Dallas Proposes Short-Term Rental Regulations

Searching for short-term rental online | Image by Tero Vesalainen/Shutterstock

The City of Dallas staff is developing new regulations for short-term rentals.

Staff briefed council members on two proposed ordinances during a Quality of Life and Arts Committee meeting on Monday — a zoning ordinance and a registration ordinance.

The City Plan Commission’s (CPC) recommended zoning ordinance defines short-term rentals (STRs) as a building containing at least one kitchen, bathroom, and bedroom that is rented to occupants for less than 30 days at a time.

This ordinance would also require STRs to have at least one off-street parking spot. Under this ordinance, STRs would only be permitted in designated zoning areas.

Recommended Zoning Districts If the CPC’s recommendations were adopted, only 1.8% of existing STRs would be permitted to continue operating.

The ordinance is being put forth to “establish regulations to protect the health and safety” of STR occupants and to “preserve the neighborhood character of residential districts” where STRs operate, according to a proposed statement by the CPC.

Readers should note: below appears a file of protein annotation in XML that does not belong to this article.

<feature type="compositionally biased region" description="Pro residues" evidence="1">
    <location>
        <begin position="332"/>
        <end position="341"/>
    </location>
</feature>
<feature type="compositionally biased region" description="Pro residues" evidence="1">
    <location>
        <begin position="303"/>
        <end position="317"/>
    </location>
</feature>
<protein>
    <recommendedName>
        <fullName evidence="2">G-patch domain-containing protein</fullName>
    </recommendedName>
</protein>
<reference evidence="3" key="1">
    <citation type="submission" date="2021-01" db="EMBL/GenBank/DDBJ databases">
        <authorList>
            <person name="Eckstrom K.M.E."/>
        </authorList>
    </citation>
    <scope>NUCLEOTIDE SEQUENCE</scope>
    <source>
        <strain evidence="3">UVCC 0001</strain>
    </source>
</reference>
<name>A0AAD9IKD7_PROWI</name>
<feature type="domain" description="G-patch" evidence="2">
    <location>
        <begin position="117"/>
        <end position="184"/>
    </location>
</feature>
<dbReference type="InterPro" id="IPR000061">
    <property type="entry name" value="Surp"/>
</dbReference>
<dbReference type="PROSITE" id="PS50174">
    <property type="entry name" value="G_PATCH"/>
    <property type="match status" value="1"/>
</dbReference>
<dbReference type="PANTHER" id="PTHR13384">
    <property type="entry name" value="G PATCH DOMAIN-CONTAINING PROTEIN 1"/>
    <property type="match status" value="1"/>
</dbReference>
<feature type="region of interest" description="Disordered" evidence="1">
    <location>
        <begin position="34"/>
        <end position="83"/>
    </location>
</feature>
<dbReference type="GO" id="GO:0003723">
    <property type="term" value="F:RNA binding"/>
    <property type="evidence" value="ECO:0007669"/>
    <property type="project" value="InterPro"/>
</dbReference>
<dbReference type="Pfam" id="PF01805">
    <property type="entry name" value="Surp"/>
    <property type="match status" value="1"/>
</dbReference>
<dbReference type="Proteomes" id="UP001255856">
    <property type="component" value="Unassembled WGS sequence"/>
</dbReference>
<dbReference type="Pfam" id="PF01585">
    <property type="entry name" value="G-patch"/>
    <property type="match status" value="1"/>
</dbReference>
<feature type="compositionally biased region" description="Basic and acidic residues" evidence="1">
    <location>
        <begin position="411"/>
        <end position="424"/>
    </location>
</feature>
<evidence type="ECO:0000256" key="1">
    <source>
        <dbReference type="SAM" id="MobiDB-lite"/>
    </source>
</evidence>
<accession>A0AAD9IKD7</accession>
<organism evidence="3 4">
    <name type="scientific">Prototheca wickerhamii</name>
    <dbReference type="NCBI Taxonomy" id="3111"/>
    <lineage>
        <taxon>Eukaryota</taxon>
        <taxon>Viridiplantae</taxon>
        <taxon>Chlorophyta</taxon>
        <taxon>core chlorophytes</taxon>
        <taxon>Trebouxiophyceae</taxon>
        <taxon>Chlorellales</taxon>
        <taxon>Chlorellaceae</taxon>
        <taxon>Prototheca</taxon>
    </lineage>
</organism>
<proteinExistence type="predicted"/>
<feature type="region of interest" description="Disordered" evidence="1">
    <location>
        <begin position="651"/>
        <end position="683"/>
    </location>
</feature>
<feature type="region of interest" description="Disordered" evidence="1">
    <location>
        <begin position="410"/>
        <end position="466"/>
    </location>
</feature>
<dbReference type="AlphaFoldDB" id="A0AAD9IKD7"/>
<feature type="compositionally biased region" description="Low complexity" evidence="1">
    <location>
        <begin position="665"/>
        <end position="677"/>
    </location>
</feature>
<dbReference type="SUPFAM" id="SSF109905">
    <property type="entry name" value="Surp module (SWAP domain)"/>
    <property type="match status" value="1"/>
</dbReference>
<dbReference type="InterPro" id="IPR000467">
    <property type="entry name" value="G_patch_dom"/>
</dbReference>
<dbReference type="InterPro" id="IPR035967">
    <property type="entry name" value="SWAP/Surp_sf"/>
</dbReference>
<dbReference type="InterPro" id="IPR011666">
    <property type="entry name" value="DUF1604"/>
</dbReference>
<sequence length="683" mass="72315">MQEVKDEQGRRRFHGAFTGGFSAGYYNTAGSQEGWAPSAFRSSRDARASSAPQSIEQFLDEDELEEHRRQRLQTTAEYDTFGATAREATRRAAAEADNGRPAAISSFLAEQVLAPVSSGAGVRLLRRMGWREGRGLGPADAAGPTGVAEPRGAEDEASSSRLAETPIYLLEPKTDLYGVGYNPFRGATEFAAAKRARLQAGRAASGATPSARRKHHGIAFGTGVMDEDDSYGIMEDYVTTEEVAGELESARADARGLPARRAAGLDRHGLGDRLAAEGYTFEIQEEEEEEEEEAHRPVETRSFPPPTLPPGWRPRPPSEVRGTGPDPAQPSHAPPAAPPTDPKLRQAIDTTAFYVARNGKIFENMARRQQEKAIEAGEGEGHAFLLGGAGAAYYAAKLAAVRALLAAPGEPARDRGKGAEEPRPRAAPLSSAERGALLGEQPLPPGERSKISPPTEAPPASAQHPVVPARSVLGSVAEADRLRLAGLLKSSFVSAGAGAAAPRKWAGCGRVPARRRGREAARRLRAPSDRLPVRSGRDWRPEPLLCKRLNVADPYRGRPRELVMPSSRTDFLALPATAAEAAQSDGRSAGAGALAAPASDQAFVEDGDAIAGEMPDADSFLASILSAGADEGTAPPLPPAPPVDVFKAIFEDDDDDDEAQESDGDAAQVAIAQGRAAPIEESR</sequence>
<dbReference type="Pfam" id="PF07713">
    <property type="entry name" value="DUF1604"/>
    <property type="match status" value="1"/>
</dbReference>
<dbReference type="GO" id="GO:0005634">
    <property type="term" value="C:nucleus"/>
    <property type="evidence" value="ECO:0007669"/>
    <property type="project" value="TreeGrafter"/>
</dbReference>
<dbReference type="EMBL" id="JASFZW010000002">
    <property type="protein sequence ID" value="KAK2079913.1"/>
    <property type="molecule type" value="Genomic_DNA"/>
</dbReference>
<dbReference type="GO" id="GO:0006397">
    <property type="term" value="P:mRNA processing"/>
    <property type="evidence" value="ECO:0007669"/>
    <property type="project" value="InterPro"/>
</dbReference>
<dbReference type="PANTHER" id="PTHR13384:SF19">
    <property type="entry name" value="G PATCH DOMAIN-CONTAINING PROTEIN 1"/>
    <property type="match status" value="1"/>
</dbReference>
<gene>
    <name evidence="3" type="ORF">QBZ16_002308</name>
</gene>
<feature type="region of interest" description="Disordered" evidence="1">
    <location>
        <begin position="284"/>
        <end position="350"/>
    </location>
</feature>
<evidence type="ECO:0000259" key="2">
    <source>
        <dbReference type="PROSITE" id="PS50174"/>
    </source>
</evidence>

Chris Christian, director of Code Compliance Services, briefed council members on a proposed STR registration ordinance that would require STR owners to register annually with the municipality for a $214 fee.

Applicants could be denied registration if they fail zoning inspections, do not meet minimum property standards, have at least three citations for violations of the City Code within the 12 months prior, or are within 2,000 feet from another registered STR.

Additionally, the ordinance would require all STR owners to “be a good neighbor” by allowing no more than three occupants per bedroom, not allowing people to rent more than two consecutive nights, and not allowing amplified sound that could be heard across property lines after 10:00 p.m.

After staff briefed the committee, council members entered a closed executive session to discuss the potential legal ramifications of these regulations.

Because the session lasted longer than planned, council members will question staff about these regulations at a full council briefing on April 4. During the briefing, there will be time for public comment, so the people of Dallas can provide council members with their input.

The City Plan Commission approved defining STRs as a form of “lodging” in December, as previously reported by The Dallas Express. This is the same category hotels are placed in.

Because of this categorization, the City of Dallas can collect a 7% hotel occupancy tax from STR owners.

As previously reported by The Dallas Express, short-term rentals have also been increasingly linked to alleged criminal activity, including prostitution and human trafficking.